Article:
Submitted to: Proceedings of the American Society of Agricultural and Biological Engineers International (ASABE)
Publication Type: Proceedings
Publication Acceptance Date: 5/12/2006
Publication Date: N/A
Interpretive Summary: This paper evaluates the performance, limitations, and transferability of a new integrated wireless system to monitor and control variable rate applications remotely on a continuous move irrigation system. The system varies water application rate by pulsing nozzles controlled by solenoids connected via relays to a single board computer. The system monitors the irrigation system flow, pressure, position and any sensors installed in the soil, crop or wireless weather station. The system was installed on two spans of a linear move irrigation system at the WSU Irrigated Agriculture Research and Extension Center in Central Washington and on two spans of a Valley full size Lateral Move in the Nesson Valley, North Dakota. Tests were conducted in the months of June, August and September. For the Nesson Valley system a quadratic pattern was imposed pulsing banks of nozzles along the Lateral Move travel direction on 12 m long irrigation blocks. Standard catch can tests were performed at the middle of the irrigation pattern blocks, at the blocks boundaries and for the typical Lateral Move sprinkler application pattern. Soil water content was measured either with sensors reporting 15 minute data or gravimetrically periodically. The coefficient of uniformity of the linear move system was determined as well as different sources of errors.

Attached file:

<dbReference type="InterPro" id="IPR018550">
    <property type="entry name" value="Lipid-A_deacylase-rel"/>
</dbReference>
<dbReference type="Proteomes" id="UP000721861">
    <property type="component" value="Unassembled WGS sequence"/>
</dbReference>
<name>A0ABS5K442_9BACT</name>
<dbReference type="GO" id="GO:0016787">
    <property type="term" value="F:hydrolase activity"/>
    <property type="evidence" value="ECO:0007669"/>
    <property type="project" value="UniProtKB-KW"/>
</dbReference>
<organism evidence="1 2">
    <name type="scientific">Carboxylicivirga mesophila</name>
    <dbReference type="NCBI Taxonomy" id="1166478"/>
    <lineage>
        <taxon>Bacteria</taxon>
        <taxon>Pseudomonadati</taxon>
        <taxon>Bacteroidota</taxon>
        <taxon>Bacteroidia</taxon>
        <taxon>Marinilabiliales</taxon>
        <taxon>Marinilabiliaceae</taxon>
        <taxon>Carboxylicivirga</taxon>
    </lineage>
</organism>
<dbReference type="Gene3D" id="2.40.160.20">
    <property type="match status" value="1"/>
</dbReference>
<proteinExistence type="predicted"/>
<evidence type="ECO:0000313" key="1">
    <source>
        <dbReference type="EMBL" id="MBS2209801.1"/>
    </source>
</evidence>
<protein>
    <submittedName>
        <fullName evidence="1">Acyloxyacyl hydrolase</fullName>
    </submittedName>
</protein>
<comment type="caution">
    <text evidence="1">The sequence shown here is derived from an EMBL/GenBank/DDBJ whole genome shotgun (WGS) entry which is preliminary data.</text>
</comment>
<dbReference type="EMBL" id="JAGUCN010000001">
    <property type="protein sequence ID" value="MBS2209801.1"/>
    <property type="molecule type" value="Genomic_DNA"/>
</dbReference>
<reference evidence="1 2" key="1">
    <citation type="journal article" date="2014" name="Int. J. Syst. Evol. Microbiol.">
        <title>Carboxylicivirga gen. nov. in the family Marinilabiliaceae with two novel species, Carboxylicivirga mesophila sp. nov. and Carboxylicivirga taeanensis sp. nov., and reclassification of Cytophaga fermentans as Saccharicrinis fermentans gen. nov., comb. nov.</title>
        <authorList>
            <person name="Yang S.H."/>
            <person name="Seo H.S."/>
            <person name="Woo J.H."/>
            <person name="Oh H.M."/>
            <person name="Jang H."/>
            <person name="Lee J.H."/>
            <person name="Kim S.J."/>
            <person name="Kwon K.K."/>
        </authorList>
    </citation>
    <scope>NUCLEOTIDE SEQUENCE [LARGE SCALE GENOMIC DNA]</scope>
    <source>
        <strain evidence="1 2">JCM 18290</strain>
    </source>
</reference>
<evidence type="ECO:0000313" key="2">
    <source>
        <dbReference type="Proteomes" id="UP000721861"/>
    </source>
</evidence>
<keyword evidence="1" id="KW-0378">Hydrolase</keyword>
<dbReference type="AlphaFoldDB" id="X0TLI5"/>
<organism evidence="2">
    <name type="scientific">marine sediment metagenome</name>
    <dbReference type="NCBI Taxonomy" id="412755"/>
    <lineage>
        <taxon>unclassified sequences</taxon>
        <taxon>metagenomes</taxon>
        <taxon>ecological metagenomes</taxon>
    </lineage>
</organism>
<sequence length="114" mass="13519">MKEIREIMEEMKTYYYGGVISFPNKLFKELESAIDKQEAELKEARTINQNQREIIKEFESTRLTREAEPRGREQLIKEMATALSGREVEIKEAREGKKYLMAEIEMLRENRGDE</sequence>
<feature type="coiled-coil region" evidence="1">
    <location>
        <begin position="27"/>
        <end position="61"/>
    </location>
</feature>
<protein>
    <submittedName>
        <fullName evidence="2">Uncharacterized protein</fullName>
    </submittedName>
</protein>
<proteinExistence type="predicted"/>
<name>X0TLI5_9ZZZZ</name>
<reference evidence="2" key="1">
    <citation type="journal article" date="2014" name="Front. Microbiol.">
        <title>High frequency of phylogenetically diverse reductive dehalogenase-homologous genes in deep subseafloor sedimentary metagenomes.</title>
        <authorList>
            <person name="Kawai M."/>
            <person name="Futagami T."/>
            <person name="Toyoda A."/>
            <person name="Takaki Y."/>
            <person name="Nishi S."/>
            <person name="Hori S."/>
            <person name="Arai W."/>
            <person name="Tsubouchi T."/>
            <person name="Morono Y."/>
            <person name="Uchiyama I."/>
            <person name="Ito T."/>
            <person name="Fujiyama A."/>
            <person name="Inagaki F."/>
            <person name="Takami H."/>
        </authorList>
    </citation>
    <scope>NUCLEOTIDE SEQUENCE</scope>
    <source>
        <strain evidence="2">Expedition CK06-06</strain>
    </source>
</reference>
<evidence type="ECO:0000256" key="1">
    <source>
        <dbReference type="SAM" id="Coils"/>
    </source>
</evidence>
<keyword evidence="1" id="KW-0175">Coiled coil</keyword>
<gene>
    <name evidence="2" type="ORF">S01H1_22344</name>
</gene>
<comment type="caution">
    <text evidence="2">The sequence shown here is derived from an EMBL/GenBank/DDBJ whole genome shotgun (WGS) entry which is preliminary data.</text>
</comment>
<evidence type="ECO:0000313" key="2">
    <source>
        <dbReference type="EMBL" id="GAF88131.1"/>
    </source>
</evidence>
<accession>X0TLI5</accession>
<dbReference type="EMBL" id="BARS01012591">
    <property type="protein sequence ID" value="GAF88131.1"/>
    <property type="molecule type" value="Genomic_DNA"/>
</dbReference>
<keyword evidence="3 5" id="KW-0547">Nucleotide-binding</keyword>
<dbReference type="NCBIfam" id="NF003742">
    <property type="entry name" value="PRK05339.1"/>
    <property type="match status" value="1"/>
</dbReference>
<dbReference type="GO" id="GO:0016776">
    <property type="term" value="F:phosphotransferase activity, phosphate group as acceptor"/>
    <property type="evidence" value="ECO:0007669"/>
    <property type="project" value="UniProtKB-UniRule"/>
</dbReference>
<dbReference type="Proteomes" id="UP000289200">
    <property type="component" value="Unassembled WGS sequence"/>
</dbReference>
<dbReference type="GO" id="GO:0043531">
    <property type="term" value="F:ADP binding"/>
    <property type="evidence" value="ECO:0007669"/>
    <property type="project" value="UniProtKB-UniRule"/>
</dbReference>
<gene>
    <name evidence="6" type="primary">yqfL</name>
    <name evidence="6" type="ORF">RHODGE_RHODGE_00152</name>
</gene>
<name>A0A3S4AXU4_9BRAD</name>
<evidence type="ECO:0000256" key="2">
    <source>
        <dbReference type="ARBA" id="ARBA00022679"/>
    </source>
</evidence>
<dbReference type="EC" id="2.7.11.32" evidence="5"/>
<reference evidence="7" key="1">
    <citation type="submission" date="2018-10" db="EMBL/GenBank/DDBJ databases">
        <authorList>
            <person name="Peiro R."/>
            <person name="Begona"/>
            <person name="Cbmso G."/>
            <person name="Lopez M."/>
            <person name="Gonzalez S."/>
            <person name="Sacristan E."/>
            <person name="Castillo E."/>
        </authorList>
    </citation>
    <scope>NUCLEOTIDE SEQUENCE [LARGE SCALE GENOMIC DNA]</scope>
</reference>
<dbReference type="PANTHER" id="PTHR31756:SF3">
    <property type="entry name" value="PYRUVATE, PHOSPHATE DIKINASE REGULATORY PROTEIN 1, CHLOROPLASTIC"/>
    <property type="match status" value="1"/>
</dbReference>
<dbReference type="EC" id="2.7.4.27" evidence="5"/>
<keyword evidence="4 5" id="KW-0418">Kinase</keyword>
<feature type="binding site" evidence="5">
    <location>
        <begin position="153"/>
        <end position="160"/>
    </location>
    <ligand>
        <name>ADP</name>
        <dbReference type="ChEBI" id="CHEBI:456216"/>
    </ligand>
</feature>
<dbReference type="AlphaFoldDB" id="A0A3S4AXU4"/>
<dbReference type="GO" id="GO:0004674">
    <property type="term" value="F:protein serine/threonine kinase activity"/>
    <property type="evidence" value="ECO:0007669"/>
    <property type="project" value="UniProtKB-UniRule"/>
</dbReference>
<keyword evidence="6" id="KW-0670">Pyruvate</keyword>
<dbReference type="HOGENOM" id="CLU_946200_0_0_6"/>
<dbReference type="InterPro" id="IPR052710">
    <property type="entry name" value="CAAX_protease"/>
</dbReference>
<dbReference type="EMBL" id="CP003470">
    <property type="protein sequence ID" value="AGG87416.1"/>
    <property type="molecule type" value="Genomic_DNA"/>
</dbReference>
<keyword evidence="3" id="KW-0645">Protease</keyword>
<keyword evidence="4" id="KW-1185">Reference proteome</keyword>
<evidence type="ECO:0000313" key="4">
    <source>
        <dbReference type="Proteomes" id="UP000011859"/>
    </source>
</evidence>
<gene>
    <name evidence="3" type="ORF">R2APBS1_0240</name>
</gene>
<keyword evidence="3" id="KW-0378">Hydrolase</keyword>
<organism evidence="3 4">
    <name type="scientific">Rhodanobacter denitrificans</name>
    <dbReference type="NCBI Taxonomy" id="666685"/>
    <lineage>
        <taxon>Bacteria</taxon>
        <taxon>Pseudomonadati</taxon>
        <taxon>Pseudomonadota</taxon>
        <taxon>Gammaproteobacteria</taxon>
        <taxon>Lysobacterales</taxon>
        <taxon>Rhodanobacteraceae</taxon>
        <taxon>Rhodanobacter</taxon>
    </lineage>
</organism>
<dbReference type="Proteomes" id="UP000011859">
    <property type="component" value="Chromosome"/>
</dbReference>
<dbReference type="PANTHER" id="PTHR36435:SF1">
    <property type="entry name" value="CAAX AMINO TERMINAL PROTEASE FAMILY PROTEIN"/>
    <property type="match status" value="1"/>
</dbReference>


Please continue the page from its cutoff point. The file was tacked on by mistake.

Technical Abstract: Precision irrigation systems can have inherent errors that affect the accuracy of variable water application rate and affect the transferability of the control system. The objective of this paper was to assess the performance, and transferability of a remote irrigation monitoring and control system (RIMCS) designed for precision water management on continuous move irrigation systems. The RIMCS varies water application rate by pulsing nozzles controlled by solenoids connected via relays to a single board computer (SBC) with wireless Ethernet connection to a remote server. The system also monitors irrigation system flow, pressure, and position and accommodates wireless sensor networks installed in the field. The system was installed on a linear move (LM) irrigation system in the lower Yakima Valley of eastern Washington State and on a LM in the Nesson Valley of western North Dakota. For the Washington LM, four pre-defined irrigation patterns were imposed under each of two spans and variable rates were applied as a percentage of the nozzle base application rate. Each nozzle was pulsed to create the intended irrigation pattern across the span length and along the LM travel direction. Tests were conducted in the months of June, August and September 2005. For the North Dakota LM, a quadratic pattern was imposed pulsing banks of nozzles along the LM travel direction. Standard catch can tests were performed at the middle of the irrigation pattern blocks, at the blocks boundaries and for the typical LM sprinkler application pattern. The system performance was evaluated using catch can water depth error assessment when compared to set target values. Variable water application depths using the RIMCS created the target application patterns with application accuracies in the range of uniform application uniformity coefficients of 88 - 96%. The RIMCS was successfully transferred to another LM in North Dakota.